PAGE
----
According to Paul Hoynes of the Cleveland Plain Dealer, Shin-Soo Choo is scheduled to begin a minor league rehab assignment today with Class A Lake County.
Choo required surgery after being hit in the left thumb by a pitch on June 24. He began taking batting practice last week and was cleared to return after having his surgically-repaired thumb examined by Dr. Thomas Graham on Saturday and making it through BP with Lake County yesterday with no issues.
This has been a disappointing season for Choo in many respects. In addition to his DUI in the spring and recent thumb injury, the 29-year-old outfielder is batting just .244/.333/.353 with five homers, 28 RBI and a .687 OPS over 306 plate appearances.
It’s not known how many at-bats Choo will need in the minor leagues, but he has previously said that he would like to return during a series against the White Sox from August 16-18. While he should be back sometime within the next two weeks, that might not be quick enough to help the reeling Indians. After losing eight of their last 12, the Indians currently sit at 56-56, four games behind the first-place Tigers in the American League Central.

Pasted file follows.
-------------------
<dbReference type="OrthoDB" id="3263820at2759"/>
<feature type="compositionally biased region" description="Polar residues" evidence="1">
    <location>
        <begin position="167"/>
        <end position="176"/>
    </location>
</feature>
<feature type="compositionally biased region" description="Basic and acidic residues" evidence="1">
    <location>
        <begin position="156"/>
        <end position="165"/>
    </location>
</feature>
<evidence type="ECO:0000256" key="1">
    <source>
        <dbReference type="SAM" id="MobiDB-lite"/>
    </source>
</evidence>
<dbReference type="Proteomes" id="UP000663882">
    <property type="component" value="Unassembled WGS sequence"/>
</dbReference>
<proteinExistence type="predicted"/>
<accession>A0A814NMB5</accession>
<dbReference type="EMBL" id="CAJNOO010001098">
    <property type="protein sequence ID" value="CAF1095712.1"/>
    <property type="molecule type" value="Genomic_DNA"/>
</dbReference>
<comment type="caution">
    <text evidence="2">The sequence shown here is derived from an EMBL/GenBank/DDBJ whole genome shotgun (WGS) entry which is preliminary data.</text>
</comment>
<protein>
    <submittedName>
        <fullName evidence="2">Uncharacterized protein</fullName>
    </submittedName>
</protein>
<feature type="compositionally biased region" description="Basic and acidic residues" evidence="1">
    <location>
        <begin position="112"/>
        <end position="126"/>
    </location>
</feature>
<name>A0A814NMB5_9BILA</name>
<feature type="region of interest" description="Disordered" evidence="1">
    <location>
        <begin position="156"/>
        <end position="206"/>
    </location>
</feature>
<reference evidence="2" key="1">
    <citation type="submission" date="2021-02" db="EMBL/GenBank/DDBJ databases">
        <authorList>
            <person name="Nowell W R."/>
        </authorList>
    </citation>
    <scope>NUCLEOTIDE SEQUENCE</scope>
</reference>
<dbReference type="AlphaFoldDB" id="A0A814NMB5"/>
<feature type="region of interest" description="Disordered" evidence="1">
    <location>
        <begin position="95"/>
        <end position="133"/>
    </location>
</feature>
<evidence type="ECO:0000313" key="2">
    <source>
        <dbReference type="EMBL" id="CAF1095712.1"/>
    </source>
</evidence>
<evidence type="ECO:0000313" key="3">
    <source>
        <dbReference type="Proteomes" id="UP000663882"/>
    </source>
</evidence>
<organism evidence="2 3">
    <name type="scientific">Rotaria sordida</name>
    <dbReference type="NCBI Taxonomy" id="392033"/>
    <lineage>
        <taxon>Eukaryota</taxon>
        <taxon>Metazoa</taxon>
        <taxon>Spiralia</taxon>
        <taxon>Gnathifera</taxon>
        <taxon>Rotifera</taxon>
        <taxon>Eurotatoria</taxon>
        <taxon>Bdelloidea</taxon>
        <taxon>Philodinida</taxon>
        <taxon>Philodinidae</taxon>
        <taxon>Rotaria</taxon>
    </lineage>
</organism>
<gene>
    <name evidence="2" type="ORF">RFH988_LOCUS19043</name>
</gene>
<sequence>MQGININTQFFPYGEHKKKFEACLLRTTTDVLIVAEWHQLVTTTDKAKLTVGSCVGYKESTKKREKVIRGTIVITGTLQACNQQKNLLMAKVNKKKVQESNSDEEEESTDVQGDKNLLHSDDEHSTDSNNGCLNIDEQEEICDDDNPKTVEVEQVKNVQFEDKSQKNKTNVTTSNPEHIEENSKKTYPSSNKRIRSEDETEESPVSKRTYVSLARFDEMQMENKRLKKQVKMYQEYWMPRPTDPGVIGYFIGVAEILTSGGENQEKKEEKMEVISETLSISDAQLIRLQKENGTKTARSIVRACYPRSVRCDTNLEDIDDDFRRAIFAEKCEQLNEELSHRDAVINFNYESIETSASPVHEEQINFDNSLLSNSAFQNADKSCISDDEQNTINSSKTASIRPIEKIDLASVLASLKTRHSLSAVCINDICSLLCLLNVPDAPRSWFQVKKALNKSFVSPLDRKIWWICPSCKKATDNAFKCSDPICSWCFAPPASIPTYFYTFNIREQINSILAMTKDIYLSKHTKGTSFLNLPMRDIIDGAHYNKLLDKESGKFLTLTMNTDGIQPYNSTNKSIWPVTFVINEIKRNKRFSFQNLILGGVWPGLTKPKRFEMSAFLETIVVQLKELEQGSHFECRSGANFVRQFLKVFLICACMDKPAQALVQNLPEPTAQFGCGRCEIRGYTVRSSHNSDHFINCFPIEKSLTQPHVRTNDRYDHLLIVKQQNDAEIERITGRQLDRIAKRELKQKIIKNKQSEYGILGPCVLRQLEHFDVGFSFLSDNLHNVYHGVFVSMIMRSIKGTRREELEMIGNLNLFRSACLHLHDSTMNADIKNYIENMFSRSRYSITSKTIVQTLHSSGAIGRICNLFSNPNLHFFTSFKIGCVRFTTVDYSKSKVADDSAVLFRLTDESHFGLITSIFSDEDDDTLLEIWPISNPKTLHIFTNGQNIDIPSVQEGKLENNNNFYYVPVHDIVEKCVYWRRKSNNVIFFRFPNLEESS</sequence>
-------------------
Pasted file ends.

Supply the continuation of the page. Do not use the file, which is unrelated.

We’re not talking the 100 meters here. We’re talking practical baseball sprinting. That’s defined by the StatCast folks at MLB as “feet per second in a player’s fastest one-second window,” while sprinting for the purposes of, you know, winning a baseball game.
StatCast ranked all players who have at least 10 “max effort” runs this year. I won’t give away who is at the top of this list, but given that baseball’s speedsters tend to get a lot of press you will not be at all surprised. As for the bottom of the list, well, the Angels don’t pay Albert Pujols to run even when he’s not suffering from late career chronic foot problems, so they’ll probably let that one go. I will say, however, that I am amused that the third slowest dude in baseball is named “Jett,” however.
Lately people have noticed some odd things about home run distances on StatCast, suggesting that maybe their metrics are wacko. And, of course, their means of gauging this stuff is proprietary and opaque, so we have no way of knowing if their numbers are off the reservation or not. As such, take all of the StatCast stuff you see with a grain of salt.
That said, even if the feet-per-second stuff is wrong here, knowing that Smith is faster than Jones by a factor of X is still interesting.
All-Star voting ends this Thursday night, just before midnight eastern time. The All-Star teams — at least how they’ll appear before the dozen or two substitutions we’ll get before the game — will be unveiled on Sunday at 7pm on ESPN, just before Sunday Night Baseball.
Which means you still have time to alter these standings, which now stand as the final update before things are set in, well, not stone, but at least some Play-Doh which has been left out of the can too long and is kinda hard to mess with.